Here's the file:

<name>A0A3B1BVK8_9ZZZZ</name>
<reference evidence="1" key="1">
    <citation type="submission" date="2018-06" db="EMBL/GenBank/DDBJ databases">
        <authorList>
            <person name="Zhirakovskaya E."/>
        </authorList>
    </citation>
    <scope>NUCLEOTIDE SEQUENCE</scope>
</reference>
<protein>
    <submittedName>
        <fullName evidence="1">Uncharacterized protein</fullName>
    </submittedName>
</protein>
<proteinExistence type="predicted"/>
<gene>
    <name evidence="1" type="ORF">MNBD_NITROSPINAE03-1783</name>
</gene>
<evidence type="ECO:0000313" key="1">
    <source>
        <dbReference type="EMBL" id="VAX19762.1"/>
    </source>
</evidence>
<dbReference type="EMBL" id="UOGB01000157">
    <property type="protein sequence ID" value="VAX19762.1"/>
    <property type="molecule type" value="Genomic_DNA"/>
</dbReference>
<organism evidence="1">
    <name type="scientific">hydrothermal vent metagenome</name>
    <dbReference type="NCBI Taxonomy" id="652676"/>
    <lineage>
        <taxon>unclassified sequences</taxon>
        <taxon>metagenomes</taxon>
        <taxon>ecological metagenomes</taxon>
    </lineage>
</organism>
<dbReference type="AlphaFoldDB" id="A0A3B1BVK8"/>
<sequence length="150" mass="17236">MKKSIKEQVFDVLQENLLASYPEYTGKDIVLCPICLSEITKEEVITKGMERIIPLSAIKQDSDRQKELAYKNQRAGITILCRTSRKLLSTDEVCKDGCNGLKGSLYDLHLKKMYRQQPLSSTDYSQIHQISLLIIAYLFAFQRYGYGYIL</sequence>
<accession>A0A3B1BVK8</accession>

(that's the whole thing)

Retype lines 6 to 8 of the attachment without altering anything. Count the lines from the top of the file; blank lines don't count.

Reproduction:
        </authorList>
    </citation>
    <scope>NUCLEOTIDE SEQUENCE</scope>